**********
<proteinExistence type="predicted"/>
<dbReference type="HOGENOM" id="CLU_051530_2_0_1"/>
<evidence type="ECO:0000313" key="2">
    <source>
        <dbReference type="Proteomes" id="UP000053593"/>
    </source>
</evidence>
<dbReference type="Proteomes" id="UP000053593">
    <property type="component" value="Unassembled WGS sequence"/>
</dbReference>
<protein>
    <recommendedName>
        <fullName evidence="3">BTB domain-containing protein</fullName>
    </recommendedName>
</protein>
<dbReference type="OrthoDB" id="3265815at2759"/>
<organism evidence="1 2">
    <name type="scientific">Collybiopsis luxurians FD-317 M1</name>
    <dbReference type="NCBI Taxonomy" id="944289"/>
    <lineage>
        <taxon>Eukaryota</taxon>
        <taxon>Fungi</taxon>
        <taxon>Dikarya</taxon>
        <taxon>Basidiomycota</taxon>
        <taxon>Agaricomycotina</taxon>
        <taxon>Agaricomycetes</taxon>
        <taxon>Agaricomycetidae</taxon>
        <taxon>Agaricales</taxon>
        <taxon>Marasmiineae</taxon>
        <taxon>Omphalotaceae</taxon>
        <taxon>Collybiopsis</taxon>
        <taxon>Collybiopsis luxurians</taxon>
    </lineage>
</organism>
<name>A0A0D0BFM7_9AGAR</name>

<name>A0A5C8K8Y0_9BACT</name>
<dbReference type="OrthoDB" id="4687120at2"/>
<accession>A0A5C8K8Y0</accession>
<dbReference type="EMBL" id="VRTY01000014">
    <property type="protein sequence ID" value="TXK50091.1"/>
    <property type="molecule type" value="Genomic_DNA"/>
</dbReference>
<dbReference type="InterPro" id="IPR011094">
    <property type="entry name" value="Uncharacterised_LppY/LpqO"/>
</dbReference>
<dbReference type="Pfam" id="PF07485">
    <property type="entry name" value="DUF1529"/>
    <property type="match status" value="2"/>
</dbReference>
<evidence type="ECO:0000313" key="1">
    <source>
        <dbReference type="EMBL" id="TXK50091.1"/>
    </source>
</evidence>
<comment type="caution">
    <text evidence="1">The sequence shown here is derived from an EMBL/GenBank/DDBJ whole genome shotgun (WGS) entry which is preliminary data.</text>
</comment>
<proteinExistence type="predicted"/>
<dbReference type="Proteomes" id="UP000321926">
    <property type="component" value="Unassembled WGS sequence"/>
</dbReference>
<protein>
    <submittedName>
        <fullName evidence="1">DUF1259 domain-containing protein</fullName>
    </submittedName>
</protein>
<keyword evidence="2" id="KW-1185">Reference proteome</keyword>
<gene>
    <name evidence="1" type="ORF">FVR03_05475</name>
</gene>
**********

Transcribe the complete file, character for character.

<proteinExistence type="predicted"/>
<dbReference type="HOGENOM" id="CLU_051530_2_0_1"/>
<evidence type="ECO:0000313" key="2">
    <source>
        <dbReference type="Proteomes" id="UP000053593"/>
    </source>
</evidence>
<dbReference type="Proteomes" id="UP000053593">
    <property type="component" value="Unassembled WGS sequence"/>
</dbReference>
<protein>
    <recommendedName>
        <fullName evidence="3">BTB domain-containing protein</fullName>
    </recommendedName>
</protein>
<dbReference type="OrthoDB" id="3265815at2759"/>
<organism evidence="1 2">
    <name type="scientific">Collybiopsis luxurians FD-317 M1</name>
    <dbReference type="NCBI Taxonomy" id="944289"/>
    <lineage>
        <taxon>Eukaryota</taxon>
        <taxon>Fungi</taxon>
        <taxon>Dikarya</taxon>
        <taxon>Basidiomycota</taxon>
        <taxon>Agaricomycotina</taxon>
        <taxon>Agaricomycetes</taxon>
        <taxon>Agaricomycetidae</taxon>
        <taxon>Agaricales</taxon>
        <taxon>Marasmiineae</taxon>
        <taxon>Omphalotaceae</taxon>
        <taxon>Collybiopsis</taxon>
        <taxon>Collybiopsis luxurians</taxon>
    </lineage>
</organism>
<name>A0A0D0BFM7_9AGAR</name>

<name>A0A5C8K8Y0_9BACT</name>
<dbReference type="OrthoDB" id="4687120at2"/>
<accession>A0A5C8K8Y0</accession>
<dbReference type="EMBL" id="VRTY01000014">
    <property type="protein sequence ID" value="TXK50091.1"/>
    <property type="molecule type" value="Genomic_DNA"/>
</dbReference>
<dbReference type="InterPro" id="IPR011094">
    <property type="entry name" value="Uncharacterised_LppY/LpqO"/>
</dbReference>
<dbReference type="Pfam" id="PF07485">
    <property type="entry name" value="DUF1529"/>
    <property type="match status" value="2"/>
</dbReference>
<evidence type="ECO:0000313" key="1">
    <source>
        <dbReference type="EMBL" id="TXK50091.1"/>
    </source>
</evidence>
<comment type="caution">
    <text evidence="1">The sequence shown here is derived from an EMBL/GenBank/DDBJ whole genome shotgun (WGS) entry which is preliminary data.</text>
</comment>
<proteinExistence type="predicted"/>
<dbReference type="Proteomes" id="UP000321926">
    <property type="component" value="Unassembled WGS sequence"/>
</dbReference>
<protein>
    <submittedName>
        <fullName evidence="1">DUF1259 domain-containing protein</fullName>
    </submittedName>
</protein>
<keyword evidence="2" id="KW-1185">Reference proteome</keyword>
<gene>
    <name evidence="1" type="ORF">FVR03_05475</name>
</gene>